Michael Strain, an economist at the American Enterprise Institute, attracted a lot of attention recently with his essay in the winter edition of National Affairs, “A Jobs Agenda for the Right,” which proposes policies such as special wage subsidies for the long-term unemployed, a decrease in the minimum wage for those workers, work-sharing to avoid layoffs in future recessions, relocation benefits for those out of work, and more. The ideas won’t surprise anyone who’s been following Strain for a while: He laid out a similar agenda to address the economy’s most serious problem, unemployment and especially long-term unemployment, in a May 2013 piece for NR.
Why focus on the long-term unemployed? Because they are a growing share of out-of-work Americans and still represent near a historically high share of the labor force. They’re a cross-section of America, with some sad unifying characteristics: Employers get more and more skeptical of hiring them purely on the basis of their unemployment, their skills atrophy, and they get more likely to drop out of the work force altogether — a disheartening prospect economically, personally, and spiritually.
The charts above should be enough to show that this is a serious problem, of historic proportions. President Obama alluded to the issue in his State of the Union, but his policy suggestions so far have been minor and repetitive (extending unemployment insurance, mostly). Now one Republican senator, South Dakota’s John Thune, says he likes Strain’s ideas on the issue — in fact, he already has a proposal that mimics some of them.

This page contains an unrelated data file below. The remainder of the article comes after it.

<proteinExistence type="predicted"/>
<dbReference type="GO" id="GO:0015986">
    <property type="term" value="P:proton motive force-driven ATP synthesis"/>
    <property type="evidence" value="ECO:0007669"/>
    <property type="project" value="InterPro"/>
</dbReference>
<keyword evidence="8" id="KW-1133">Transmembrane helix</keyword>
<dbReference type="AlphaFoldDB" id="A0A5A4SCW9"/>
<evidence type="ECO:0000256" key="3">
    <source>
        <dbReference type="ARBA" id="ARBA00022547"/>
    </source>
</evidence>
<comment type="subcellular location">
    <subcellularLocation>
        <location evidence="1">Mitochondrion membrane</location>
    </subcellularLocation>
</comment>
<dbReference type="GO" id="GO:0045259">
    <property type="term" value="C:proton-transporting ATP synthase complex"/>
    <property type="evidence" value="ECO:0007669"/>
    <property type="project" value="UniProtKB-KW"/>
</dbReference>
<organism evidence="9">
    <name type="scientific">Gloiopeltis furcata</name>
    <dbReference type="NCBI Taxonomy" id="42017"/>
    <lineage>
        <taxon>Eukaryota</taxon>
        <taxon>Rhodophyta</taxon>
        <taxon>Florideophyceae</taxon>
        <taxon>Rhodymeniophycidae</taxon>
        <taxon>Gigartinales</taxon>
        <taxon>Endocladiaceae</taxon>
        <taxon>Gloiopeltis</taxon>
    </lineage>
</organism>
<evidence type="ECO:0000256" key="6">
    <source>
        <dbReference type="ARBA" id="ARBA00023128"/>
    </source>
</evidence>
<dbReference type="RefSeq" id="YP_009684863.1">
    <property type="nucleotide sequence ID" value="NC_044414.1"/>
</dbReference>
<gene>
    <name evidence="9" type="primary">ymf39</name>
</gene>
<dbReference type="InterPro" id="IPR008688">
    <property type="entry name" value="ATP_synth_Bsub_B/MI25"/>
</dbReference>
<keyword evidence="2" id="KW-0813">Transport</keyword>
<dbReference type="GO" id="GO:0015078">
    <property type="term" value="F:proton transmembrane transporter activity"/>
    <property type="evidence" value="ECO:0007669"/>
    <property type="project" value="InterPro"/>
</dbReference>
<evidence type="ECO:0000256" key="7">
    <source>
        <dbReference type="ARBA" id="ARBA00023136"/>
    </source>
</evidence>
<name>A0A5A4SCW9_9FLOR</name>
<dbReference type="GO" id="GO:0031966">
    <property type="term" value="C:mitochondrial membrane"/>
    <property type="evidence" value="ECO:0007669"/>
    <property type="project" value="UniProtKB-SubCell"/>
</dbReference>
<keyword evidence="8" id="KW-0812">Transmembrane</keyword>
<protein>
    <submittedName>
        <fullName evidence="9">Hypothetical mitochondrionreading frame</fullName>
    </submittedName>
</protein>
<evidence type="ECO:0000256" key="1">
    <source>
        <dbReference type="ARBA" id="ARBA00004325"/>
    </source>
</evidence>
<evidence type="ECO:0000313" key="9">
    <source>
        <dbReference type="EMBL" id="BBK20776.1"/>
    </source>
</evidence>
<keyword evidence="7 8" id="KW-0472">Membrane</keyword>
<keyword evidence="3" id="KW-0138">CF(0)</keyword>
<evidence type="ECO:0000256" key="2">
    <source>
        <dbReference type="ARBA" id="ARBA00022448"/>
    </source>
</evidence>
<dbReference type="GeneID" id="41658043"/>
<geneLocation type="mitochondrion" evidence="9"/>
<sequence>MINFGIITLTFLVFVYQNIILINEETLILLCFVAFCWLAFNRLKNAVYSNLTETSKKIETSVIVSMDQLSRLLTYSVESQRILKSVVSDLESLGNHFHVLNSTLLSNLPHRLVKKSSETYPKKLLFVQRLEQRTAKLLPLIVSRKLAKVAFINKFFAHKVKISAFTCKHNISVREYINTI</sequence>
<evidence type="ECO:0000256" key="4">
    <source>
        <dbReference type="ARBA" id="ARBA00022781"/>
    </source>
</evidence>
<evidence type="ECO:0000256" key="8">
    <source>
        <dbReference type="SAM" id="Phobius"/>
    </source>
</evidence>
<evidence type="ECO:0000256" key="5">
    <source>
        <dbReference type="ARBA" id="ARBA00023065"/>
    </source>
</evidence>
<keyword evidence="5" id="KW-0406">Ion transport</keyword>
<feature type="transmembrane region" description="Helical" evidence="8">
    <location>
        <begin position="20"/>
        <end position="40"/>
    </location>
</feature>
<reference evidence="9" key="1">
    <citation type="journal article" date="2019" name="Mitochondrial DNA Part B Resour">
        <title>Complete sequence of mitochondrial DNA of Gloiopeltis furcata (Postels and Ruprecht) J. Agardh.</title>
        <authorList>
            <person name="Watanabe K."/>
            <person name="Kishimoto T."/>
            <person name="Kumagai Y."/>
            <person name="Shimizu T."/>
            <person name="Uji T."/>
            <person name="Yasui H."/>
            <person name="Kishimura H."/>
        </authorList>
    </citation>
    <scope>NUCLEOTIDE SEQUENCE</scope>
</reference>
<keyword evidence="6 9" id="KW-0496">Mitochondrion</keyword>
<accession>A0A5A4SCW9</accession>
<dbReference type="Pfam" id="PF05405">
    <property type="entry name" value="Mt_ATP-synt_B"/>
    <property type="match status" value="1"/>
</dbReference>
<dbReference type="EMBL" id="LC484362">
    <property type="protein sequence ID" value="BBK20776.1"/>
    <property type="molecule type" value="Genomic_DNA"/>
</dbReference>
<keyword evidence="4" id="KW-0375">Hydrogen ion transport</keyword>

Thune remarked on his support for a new jobs agenda in a conference call on Thursday organized by the Young Guns Network, a group supporting conservative policy solutions.
The senator’s own proposal closely follows a number of Strain’s ideas: It would create a six-month holiday for the employer side of payroll taxes for any long-term unemployed worker who’s hired (that’s about a 5.8 percent reduction in the cost of employing someone), exempt such workers from the Affordable Care Act’s employer mandate (this won’t matter till 2015, when the mandate is enforced, but it would be worth thousands per worker), and offer low-interest relocation loans for people who are moving more than 50 miles away to a place with a lower unemployment rate.
Strain, also on the call, liked the idea, and raised a couple others — trying to reduce commute times immediately, and lowering the federal minimum wage for those who’ve been out of work for a while. Thune also supports a House bill, the SKILLS Act, to consolidate the dozens of federal jobs-training and job-search programs and offer them more flexibility at the state level.
When asked about Democratic plans to push for an increase in the minimum wage, Senator Thune said that Republicans plan to have a set of innovative policy alternatives when the Senate takes up the minimum wage in March, better tailored to the unemployment crisis, the most acute problem in our economy, the unemployment crisis. “It will consist of measures that we think actually address the fundamental problem and that is the cost of hiring,” Thune said.
“Low taxes and balanced budgets – those are very good policies and worthy and necessary policies for long-term economic growth,” Strain said on the call. ”But I don’t see them offering a lot of potential to help the long-term unemployed over the next few years.” Neither, of course, would increasing the minimum wage.